Most HP289s in Cobras were five bolt models that carried Ford issued serial numbers for the blocks (not the engines, reference Mr. Mannel’s research on HP289s, blocks were numbered before being used in engine assemblies) on their left side. The front left boss got two letter characters and the rear left boss got a sequential number up to four numeric characters long. There were thousands of Ford serialized five bolt HP289 blocks; numbers got up into the mid six thousand territory. (In round numbers only about 7 to 8% of the Ford serialized five bolt HP289 blocks made were installed in new Cobras at most. That does not count those they used up in race cars or sold retail.) The numeric part of the number was also typically hand painted on the rear of the block by Ford. SAI adopted this number as the engine number. The ancillary chassis identification tags (what you would call warrantee plates on American cars) on CSX2201 and later cars had a place for an engine number. SAI installers were not consistent in their stamping of ‘engine numbers’ into what Cobra owners call ‘foot box tags’. Sometimes they stamped the entire number, alpha and numeric characters, and sometimes they only stamped in the numeric characters.

There were exceptions. At least sixty one engines (based on examples known right now) acquired from Ford assembled in late August 1964 or later were different than all those that came before them.  All known engines, except one, in cars with manual transmissions were five bolt engines built to different specifications than earlier engines. All the engines in cars that originally got C4 automatic transmissions that I know about came with six bolt HP289 engines that were themselves different that what Mustangs recieved.  These late engines headed to SAI instead of a Ford vehicle assembly plant did not have Ford engine block serial numbers.  (Ford did not serialize six bolt HP289 blocks before the engines were assembled, reference Mr.Mannel again.) These late engines received SAI assigned engine numbers. These SAI engine numbers were stamped on the left rear tooling bosses and on foot box tags of Cobras they went into.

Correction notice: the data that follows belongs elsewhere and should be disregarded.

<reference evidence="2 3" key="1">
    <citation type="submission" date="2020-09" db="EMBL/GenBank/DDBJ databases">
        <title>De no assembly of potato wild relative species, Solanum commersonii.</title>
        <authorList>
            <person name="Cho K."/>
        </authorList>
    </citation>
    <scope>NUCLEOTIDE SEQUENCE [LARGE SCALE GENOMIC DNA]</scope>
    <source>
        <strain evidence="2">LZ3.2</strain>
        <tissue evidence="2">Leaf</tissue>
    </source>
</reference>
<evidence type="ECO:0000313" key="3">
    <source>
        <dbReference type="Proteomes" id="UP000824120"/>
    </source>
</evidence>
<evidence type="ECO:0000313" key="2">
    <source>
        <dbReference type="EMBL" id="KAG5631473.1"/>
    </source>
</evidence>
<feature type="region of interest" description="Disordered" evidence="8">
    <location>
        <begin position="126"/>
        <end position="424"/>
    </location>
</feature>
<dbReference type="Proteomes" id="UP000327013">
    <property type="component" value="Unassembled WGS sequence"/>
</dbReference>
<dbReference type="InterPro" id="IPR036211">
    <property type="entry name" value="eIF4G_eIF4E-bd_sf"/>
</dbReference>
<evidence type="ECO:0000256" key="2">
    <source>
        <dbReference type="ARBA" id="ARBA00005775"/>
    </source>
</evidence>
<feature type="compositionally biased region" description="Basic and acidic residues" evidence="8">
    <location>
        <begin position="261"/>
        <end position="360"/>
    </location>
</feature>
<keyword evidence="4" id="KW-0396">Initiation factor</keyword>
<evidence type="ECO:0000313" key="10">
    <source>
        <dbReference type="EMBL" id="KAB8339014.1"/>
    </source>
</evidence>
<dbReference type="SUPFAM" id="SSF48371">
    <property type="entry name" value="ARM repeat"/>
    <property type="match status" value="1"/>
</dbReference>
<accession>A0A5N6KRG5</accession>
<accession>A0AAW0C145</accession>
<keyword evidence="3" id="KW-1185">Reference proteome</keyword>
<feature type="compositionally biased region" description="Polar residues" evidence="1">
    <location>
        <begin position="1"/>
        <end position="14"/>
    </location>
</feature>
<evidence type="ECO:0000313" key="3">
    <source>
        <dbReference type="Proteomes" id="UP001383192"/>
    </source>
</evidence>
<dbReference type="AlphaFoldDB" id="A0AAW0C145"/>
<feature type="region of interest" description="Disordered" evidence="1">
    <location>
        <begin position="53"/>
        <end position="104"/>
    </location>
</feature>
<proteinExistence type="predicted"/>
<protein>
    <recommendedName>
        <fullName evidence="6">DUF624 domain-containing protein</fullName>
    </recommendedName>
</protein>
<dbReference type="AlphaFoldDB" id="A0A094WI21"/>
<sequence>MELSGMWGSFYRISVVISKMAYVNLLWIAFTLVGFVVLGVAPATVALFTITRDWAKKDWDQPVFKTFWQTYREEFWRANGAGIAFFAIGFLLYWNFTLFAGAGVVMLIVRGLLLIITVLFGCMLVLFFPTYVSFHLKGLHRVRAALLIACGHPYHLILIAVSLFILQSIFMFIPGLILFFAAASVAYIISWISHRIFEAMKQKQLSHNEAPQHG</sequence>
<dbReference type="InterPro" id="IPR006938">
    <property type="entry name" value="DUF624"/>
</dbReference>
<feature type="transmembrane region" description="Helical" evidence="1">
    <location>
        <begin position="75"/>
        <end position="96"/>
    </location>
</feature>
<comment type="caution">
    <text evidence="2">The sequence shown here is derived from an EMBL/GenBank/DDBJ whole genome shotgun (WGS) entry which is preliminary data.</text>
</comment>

Dan


« Last Edit: April 18, 2010, 05:41:07 AM by rr64 » Logged

Wanted: Original twelve point counter bore cap screws SAI used on Cobra exhaust manifolds.
Dan Case
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« Reply #5 on: April 18, 2010, 07:22:38 PM »

Dan, I greatly appreciate the clarification!

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griffin289trips
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« Reply #6 on: April 26, 2010, 03:26:19 PM »

My friend who owns a early Griffith powered by a 5 bolt 289 hipo built in Dec. 63 has a consecutive build number?, I believe that is how Bob Mannell  is describbing them, in the mid 3000 # area.  His Griffith has 14,000 original miles and appears to have never been rebuilt or tampered with.  The owner has never pulled the trans to verify the written #s on the back of the block. 
Any Cobras, Fairlanes, Griffiths with 5 bolt h.p. blocks built around the end of 1963 should have a consecutive build number in the 3000 to 5000 area stamped on the driver side rear boss.
One other interesting photo pictured in Car Life Mustang Guide, printed in 1965 in the chapter on how Shelby builds his 289 competition engines shows a pallet of 289 blocks.  A couple of them have numbers written in what looks like white chalk or paint on their rear.  The fact that they are bare blocks indicate that they are most likely going to be built into competition engines.  After that who knows where they ended up.  Since I am not an expert please don't take this info as fact. 
It's just one more area that can help verify how genuine a engine or Cobra is.  I gave a wide number sequence for the HIPO engine date so non-hipo 5 bolt engines don't start getting the new repro hipo main bearing caps and a stamp on the boss to sell them as genuine HIPO's.
Anyone looking for more small block Ford engine details should purchase Bob Mannell's book on the small block Ford.  It's priceless.  Bob